Published: May 18th 2008May 9th 2008
View from Victoria Peak
Our guide book describes Hong Kong as like a "difficult person to understand" and we know what they mean. Hong Kong is difficult to fathom and even more difficult to describe. It's probably fine if you just come here for a night or two as part of a stop-over as many people do - you would be dazzled by the high-rise skyline from the Star Ferry or the Peak Tram and leave happy and impressed. The problem for us was that we were there for a week and wanted to understand the city in a bit more depth.
Sometimes it felt almost familiar with traces of London and Shanghai, but other times it seemed unique and impenetrable. Either way its size and complexity means that it takes a while to get to grips with Hong Kong and its possibly a place you would have to live in for a while to truly appreciate. Despite the fact that the streets are teeming with life we got the feeling that many of the charms were hidden away from us in air-conditioned high-rise luxury somewhere. If the oppressive heat and humidity we experienced is anything to go who can blame them.
said all that we did have a great week in Hong Kong. We stayed in Kowloon, across the harbour from Hong Kong Island and travelled back and forth by the efficient underground or the ferry with its fantastic views. We wandered through the Chinese markets selling everything from Chairman Mao memorabilia to birds' nests for soup. We ascended the longest escalator in the world to the island's mid-levels for lunch and climbed even further after dark to Victoria Peak to see the lights of the city.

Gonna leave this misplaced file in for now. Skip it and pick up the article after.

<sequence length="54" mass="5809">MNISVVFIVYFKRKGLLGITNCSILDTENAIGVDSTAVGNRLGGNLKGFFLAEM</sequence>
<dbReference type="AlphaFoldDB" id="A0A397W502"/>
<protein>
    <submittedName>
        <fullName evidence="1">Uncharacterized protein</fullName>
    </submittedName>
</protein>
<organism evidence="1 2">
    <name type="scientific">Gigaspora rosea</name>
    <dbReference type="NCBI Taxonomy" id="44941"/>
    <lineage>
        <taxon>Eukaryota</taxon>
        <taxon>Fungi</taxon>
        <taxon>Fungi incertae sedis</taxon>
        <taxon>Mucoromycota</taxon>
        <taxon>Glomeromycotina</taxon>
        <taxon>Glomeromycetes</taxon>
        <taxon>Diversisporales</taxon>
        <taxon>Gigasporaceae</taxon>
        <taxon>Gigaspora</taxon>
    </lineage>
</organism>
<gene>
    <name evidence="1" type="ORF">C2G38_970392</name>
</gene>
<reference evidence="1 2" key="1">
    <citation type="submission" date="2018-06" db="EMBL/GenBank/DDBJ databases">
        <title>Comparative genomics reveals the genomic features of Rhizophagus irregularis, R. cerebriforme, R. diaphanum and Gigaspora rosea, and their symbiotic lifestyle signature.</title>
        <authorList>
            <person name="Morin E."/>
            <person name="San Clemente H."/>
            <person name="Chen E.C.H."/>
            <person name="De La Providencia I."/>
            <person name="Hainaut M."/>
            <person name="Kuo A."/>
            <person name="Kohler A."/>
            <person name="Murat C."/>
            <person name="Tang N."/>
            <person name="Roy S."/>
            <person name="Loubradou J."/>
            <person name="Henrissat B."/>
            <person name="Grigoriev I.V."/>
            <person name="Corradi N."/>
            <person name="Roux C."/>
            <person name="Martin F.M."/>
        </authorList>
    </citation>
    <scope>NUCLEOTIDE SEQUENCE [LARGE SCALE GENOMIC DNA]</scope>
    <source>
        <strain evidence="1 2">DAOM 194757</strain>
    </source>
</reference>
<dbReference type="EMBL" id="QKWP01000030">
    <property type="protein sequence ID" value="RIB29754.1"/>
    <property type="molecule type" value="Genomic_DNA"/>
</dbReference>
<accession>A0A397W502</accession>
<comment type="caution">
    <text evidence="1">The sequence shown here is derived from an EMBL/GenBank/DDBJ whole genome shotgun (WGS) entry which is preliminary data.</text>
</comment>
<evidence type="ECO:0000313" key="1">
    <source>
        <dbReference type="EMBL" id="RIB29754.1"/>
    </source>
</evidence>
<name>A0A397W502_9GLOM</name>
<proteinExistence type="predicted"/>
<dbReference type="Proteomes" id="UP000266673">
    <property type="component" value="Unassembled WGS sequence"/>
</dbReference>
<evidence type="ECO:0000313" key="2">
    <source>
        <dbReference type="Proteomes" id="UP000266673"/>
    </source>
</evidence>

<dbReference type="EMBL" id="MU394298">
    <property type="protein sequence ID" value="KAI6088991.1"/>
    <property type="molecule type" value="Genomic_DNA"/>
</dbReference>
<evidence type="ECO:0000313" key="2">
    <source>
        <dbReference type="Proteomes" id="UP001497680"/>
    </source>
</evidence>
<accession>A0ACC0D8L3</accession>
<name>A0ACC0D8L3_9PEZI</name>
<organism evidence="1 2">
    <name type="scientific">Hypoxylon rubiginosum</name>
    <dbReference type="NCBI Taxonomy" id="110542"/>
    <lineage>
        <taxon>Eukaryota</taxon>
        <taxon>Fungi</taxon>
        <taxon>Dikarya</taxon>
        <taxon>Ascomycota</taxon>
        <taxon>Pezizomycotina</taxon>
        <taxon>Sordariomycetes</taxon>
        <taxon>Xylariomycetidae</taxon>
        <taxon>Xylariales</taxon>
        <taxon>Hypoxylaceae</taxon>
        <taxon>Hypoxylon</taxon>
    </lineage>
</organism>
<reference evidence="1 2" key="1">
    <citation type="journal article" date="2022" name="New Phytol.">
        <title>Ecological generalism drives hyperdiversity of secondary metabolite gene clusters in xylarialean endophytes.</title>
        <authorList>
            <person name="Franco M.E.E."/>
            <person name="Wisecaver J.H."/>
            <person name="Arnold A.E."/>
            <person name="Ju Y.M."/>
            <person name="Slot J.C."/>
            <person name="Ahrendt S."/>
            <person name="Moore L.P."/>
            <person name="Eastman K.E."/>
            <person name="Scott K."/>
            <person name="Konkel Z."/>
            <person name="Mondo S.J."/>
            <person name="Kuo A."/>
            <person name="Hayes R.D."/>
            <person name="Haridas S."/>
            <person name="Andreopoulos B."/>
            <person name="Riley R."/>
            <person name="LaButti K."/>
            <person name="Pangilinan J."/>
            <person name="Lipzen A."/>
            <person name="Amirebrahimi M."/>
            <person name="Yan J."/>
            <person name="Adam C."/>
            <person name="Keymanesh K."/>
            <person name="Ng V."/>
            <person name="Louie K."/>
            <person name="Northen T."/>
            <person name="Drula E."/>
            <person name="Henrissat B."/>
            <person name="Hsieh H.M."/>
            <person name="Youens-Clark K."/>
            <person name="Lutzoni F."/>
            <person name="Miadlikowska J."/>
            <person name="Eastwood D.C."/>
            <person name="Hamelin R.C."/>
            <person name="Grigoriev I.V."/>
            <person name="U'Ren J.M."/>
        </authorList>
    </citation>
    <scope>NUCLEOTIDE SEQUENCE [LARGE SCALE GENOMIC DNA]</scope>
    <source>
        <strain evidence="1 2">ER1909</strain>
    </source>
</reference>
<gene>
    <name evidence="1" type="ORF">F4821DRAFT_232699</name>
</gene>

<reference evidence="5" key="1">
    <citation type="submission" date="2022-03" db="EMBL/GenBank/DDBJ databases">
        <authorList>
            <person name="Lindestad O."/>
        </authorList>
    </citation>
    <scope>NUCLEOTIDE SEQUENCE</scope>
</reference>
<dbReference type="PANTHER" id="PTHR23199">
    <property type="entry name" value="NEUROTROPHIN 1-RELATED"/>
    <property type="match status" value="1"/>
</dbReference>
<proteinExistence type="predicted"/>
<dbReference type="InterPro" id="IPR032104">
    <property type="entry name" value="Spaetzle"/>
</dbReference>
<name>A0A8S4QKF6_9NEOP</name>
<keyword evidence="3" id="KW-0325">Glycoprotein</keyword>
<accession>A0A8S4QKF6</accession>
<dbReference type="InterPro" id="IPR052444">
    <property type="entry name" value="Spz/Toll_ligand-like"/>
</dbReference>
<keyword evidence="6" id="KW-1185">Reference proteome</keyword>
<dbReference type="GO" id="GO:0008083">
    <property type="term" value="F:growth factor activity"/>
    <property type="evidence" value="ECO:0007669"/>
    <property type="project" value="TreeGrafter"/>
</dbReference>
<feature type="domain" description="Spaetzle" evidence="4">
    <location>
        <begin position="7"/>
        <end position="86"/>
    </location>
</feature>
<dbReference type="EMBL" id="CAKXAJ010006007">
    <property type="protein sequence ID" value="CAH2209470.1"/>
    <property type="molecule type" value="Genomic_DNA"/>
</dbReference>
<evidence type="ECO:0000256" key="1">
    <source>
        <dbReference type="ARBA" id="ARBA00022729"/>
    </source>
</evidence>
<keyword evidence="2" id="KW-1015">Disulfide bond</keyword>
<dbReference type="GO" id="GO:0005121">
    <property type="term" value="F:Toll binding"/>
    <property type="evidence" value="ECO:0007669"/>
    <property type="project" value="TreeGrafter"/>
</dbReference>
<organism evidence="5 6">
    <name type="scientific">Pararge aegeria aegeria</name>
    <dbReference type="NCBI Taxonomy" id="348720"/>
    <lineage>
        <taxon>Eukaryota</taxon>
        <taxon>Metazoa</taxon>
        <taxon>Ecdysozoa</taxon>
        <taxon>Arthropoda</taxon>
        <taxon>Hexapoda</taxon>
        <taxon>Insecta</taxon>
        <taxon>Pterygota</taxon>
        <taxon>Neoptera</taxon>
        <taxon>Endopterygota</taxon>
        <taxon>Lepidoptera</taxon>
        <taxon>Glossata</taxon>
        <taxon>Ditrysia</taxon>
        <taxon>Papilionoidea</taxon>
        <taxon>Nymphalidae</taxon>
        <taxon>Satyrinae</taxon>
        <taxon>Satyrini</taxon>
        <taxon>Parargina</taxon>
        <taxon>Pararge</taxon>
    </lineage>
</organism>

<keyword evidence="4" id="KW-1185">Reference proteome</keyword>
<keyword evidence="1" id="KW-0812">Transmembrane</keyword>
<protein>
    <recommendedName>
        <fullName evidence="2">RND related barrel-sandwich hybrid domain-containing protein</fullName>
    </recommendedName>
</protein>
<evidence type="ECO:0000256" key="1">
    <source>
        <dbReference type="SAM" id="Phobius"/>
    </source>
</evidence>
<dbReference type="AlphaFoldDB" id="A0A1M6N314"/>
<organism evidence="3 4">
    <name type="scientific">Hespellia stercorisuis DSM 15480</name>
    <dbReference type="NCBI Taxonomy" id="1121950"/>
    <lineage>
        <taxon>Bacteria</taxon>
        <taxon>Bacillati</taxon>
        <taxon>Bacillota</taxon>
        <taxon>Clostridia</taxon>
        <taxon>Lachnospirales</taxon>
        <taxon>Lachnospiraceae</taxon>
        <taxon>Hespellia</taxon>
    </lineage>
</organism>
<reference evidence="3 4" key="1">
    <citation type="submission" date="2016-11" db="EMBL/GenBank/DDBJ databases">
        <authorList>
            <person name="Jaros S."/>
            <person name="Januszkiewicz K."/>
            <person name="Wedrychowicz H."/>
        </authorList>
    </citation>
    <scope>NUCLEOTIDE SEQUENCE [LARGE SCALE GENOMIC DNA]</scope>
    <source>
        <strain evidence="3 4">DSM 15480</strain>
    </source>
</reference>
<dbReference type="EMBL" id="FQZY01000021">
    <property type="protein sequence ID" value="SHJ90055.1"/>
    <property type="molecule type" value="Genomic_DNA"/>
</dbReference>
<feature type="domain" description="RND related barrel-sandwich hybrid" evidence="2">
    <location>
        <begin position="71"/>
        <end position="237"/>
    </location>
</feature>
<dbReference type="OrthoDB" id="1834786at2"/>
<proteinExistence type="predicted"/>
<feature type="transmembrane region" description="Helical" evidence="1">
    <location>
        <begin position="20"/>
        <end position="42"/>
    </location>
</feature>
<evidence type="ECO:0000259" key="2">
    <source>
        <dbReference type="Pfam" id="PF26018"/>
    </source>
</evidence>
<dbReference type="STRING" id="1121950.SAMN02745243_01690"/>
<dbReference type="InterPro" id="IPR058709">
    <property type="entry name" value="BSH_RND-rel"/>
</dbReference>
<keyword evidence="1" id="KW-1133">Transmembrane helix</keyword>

We were lucky enough to be there when the Olympic torch went through Hong Kong and despite the fact that it was raining nothing could dampen the enthusiasm of the crowd. It was interesting to read a more balanced press in Hong Kong about the Olympics and the protests around the world. Freedom of the press seems to have been maintained here following the hand-back to China despite the press restrictions on the mainland.
The unrelenting urbanity (is that a word?) of Hong Kong meant that it was a relief for us to get out of the built up area to the south of HK island, visiting Stanley, Repulse Bay and having
a sea food lunch aboard the magnificent Jumbo floating restaurant. We discovered this was a relatively affordable great way to be part of the high life here because on Sunday for about 20 pounds we were able to spend 3 hours eating all the oysters, sushimi and other sea food we could manage, and drinking as much champagne as we wanted; suddenly Hong Kong feels all warm, friendly and accessible!!
There are more photos below